REVIEW: ‘The Empty Man,’ Issue #2

Reading Time: 3 minutes

The Empty Man #2 is horror comic published by BOOM! Studios and by creative team writer Cullen Bunn (Bone ParishHarrow County), artist Jesús Hervás(Lucas Stand, Clive Barker’s Hellraiser), colorist Niko Guardia, and letterer Ed Dukeshire. This series is a sequel to the previous run from Bunn which introduced readers to a dystopian world paralyzed by the mysterious Empty Man virus. This series brings us back into the fray of that world with the previous issue introducing us to the Kerry family. Melissa Kerry has contracted the disease and should be in isolation as per government regulation but her family refuses to give her up knowing if they turn her over they will never see her again.

This issue opens with more explanation of the nature of this violent pandemic. Victims of the disease do horrific things in the name of ‘The Empty Man’ including, purposely wrecking into cars, kidnapping children, and even cutting off parts of their own body to blend them. The disease brings out the deepest and darkest parts of humanity. Later, we see a team from the CDC and FBI speaking to Vicki Kerry about her mother Melissa. Melissa is clearly getting worse and the family is having a harder and harder time hiding her from authorities. Additionally, it’s clear the government has their own secrets about ‘The Empty Man’ pandemic while a new group, The Whisper Oracles, emerges from the shadows.

As many of you know, despite not being a horror movie fan, I love horror comics. The Empty Man has stolen my heart and is quickly becoming one of my favorite comics currently on shelves. Bunn has crafted a creepy and unnerving story that hits particularly close to home for me. I am chronically ill and like any sick or disabled person, I often have insecurities and fear around being immobilized by my conditions. Like any good horror story, The Empty Man feeds into these fears and crafts a compelling narrative.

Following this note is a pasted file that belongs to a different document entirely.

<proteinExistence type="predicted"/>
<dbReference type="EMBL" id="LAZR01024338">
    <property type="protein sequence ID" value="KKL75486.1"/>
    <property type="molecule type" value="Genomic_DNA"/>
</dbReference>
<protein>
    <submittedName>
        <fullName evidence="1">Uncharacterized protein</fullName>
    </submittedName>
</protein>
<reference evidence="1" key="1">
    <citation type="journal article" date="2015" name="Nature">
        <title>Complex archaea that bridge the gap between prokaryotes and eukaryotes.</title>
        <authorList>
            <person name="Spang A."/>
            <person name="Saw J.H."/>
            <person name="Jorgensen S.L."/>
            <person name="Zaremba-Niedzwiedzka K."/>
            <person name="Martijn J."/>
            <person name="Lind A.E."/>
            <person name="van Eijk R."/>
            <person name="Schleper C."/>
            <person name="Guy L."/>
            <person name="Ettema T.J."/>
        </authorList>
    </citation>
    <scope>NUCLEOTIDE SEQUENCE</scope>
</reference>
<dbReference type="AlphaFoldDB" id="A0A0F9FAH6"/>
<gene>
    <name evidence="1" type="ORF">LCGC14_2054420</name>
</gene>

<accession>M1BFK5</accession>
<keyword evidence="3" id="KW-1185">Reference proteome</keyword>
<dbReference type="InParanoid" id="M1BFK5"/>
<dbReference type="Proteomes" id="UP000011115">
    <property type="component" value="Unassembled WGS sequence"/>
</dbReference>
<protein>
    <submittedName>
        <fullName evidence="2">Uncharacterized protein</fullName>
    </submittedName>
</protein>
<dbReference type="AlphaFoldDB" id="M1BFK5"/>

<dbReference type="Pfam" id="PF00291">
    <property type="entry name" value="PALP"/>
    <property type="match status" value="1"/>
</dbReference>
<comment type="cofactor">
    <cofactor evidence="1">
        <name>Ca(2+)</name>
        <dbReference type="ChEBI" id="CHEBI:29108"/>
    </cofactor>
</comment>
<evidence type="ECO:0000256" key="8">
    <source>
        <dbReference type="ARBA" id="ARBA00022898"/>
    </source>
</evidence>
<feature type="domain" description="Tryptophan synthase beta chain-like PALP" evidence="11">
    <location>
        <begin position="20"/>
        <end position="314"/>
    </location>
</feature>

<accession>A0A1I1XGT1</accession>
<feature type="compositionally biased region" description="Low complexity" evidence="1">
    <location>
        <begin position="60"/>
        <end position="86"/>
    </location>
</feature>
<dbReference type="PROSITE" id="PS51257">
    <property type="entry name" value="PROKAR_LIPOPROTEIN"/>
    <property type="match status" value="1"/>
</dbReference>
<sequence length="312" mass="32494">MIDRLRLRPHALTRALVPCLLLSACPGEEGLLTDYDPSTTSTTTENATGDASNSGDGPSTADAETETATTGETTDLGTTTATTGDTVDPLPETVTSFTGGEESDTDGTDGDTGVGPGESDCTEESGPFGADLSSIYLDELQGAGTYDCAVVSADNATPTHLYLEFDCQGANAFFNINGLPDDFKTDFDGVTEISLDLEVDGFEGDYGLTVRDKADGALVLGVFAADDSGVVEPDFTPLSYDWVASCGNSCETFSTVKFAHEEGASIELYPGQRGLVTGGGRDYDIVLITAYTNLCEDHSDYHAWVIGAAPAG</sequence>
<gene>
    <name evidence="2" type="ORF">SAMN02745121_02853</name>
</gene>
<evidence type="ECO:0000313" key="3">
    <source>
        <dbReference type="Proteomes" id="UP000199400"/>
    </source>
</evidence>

Additionally, Hervás’ art in this book is fantastic. It is beautiful in its own deeply disturbing way. I also love Guardia’s coloring in this book. The entire book feels like it is being viewed through a grainy lens with everything bleeding together, pun intended. In regards Dukeshire’s lettering, the book shies away from onomatopoeia words traditional comics tend to rely on and for that I am thankful. In The Empty Man, the focus on is on the art and script. This is not an action-heavy book in the traditional sense of epic gunfights. Instead, the book focuses on building psychological tension.

Overall, The Empty Man #2 is a fantastic read and while picking up issue 1 is not strictly necessary, I highly recommend it if only because it is also fantastic. New readers of the series do not need to pick up the 2014 run to understand the new story. If you enjoy horror comics this is a must-have for your subscription box.

The Empty Man #2 is available at comic stores and online December 12, 2018.

The Empty Man #2
5

TL;DR

Overall, The Empty Man #2 is a fantastic read and while picking up issue 1 is not strictly necessary, I highly recommend it if only because it is also fantastic. New readers of the series do not need to pick up the 2014 run to understand the new story. If you enjoy horror comics this is a must-have for your subscription box.